The second issue is: to get top dollar, your device should be like new. That’s the same for other trade-in sites, but Gadget Salvation’s warning that only about 1 in 10 items qualify for the “flawless” condition makes me think they’re pretty strict about your laptop being in pristine condition. Most used laptops will probably only qualify for “good.” As an example of the possible price difference: A 2011 MacBook Air that’s flawless is quoted at $223.30 on the site; switching to good drops the estimate to $182.70.

Still, Gadget Salvation’s quotes are quite higher than the other companies’, so you’ll still probably come out ahead even if your laptop doesn’t look like it just came out of the box.

Sell Your MacBook on Mac of All Trades

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Technically, the site is Mac Me an Offer, but it’s a division of Mac of All Trades. The price difference between their MacBook offers and the other sites is so great you might be thinking it’s a scam or too good to be true. But the company has an A+ rating with the Better Business Bureau and, having recently sold my iMac to them, I can vouch that the company is legit. (Apple offered me $0 for the 2010 iMac, since the hard drive was broken, Gazelle offered $50, and Mac of All Trades sent me $205.)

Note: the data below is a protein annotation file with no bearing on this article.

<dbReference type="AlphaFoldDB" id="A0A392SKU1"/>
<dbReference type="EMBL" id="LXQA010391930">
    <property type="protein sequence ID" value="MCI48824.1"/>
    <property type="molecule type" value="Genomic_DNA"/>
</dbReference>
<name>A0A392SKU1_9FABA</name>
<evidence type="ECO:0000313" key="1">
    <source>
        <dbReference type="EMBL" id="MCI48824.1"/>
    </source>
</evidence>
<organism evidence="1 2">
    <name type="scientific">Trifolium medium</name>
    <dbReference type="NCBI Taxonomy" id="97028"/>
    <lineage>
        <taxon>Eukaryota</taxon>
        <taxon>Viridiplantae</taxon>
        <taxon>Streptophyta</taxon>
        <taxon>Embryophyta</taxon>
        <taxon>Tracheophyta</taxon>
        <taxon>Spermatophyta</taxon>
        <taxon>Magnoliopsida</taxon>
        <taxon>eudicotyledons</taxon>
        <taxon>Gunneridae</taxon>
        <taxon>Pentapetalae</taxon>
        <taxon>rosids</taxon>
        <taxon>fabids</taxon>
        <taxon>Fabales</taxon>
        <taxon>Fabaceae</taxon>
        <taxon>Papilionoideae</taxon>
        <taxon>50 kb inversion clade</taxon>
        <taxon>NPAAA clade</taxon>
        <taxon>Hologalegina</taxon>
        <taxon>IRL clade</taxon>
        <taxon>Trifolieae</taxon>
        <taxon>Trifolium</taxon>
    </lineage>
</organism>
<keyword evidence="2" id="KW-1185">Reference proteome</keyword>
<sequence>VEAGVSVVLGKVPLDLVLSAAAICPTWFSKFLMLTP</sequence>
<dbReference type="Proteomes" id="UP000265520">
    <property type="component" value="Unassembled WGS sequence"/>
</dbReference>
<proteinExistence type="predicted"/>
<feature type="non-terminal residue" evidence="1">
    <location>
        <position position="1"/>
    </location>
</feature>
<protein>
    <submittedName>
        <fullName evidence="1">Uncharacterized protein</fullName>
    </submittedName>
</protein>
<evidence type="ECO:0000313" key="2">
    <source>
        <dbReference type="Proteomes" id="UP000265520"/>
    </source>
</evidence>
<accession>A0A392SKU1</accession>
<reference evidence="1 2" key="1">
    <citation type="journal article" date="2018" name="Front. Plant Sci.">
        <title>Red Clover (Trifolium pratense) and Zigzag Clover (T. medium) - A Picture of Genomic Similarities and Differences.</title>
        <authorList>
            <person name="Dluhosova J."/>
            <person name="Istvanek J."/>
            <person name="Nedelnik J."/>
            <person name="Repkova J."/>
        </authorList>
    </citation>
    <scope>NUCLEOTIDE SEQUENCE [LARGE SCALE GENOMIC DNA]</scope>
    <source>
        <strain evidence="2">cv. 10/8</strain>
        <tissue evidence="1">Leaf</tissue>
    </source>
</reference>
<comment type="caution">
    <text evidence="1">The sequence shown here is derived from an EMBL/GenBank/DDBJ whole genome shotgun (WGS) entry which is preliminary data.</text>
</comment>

If your Mac isn’t working properly, as mine wasn’t, or there are any cosmetic issues, you’ll need to fill out the details in the online form and wait for an email quote from them. That took a couple of days for me. When you accept the offer, they give you a few days to send the computer in and then pay you about three days after they check out the computer. When I hadn’t received my PayPal payment a day after I was told it would arrive, I emailed the company and the payment appeared in my account that day.